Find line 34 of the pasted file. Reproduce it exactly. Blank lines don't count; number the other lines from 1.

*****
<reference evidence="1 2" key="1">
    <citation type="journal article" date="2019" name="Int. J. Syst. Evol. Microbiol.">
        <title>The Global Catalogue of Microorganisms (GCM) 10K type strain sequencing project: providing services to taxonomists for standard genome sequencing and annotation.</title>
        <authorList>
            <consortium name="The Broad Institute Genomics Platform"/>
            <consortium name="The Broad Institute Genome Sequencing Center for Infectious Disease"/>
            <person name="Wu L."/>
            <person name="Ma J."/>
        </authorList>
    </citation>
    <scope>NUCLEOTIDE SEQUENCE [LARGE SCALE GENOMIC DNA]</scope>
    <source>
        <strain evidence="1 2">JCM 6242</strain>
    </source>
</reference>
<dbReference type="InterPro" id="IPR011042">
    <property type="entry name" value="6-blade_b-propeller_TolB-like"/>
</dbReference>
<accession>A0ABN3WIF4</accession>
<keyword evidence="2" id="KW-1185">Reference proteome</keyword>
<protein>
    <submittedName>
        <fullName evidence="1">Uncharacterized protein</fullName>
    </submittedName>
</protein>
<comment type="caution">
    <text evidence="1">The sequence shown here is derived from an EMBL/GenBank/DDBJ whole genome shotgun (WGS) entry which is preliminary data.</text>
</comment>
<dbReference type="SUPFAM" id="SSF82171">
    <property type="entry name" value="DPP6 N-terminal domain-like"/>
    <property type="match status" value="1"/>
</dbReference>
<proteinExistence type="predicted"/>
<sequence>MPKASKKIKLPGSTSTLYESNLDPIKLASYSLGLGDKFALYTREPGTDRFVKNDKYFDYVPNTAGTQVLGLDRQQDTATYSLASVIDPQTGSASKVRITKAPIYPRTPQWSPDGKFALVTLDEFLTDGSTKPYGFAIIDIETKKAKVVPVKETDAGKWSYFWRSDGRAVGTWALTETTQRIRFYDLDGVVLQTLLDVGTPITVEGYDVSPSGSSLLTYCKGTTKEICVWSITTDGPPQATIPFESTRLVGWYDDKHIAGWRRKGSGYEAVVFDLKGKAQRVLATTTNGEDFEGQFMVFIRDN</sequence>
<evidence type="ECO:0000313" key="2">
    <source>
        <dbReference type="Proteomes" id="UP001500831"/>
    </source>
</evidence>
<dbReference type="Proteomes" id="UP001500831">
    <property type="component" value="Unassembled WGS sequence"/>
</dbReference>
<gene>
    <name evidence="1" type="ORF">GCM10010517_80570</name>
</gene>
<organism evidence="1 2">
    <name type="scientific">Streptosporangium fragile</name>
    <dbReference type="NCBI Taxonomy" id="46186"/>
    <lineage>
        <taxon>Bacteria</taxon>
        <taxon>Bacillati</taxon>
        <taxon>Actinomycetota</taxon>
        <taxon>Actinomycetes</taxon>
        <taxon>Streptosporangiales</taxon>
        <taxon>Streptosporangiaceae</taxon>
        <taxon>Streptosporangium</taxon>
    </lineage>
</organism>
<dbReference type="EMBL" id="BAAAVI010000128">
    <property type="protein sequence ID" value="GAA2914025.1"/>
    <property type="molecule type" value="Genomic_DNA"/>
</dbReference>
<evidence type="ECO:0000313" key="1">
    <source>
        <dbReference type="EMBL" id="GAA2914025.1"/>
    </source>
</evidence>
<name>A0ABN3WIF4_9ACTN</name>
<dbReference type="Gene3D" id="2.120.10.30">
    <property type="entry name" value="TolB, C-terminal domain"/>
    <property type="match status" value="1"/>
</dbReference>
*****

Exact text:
<sequence>MPKASKKIKLPGSTSTLYESNLDPIKLASYSLGLGDKFALYTREPGTDRFVKNDKYFDYVPNTAGTQVLGLDRQQDTATYSLASVIDPQTGSASKVRITKAPIYPRTPQWSPDGKFALVTLDEFLTDGSTKPYGFAIIDIETKKAKVVPVKETDAGKWSYFWRSDGRAVGTWALTETTQRIRFYDLDGVVLQTLLDVGTPITVEGYDVSPSGSSLLTYCKGTTKEICVWSITTDGPPQATIPFESTRLVGWYDDKHIAGWRRKGSGYEAVVFDLKGKAQRVLATTTNGEDFEGQFMVFIRDN</sequence>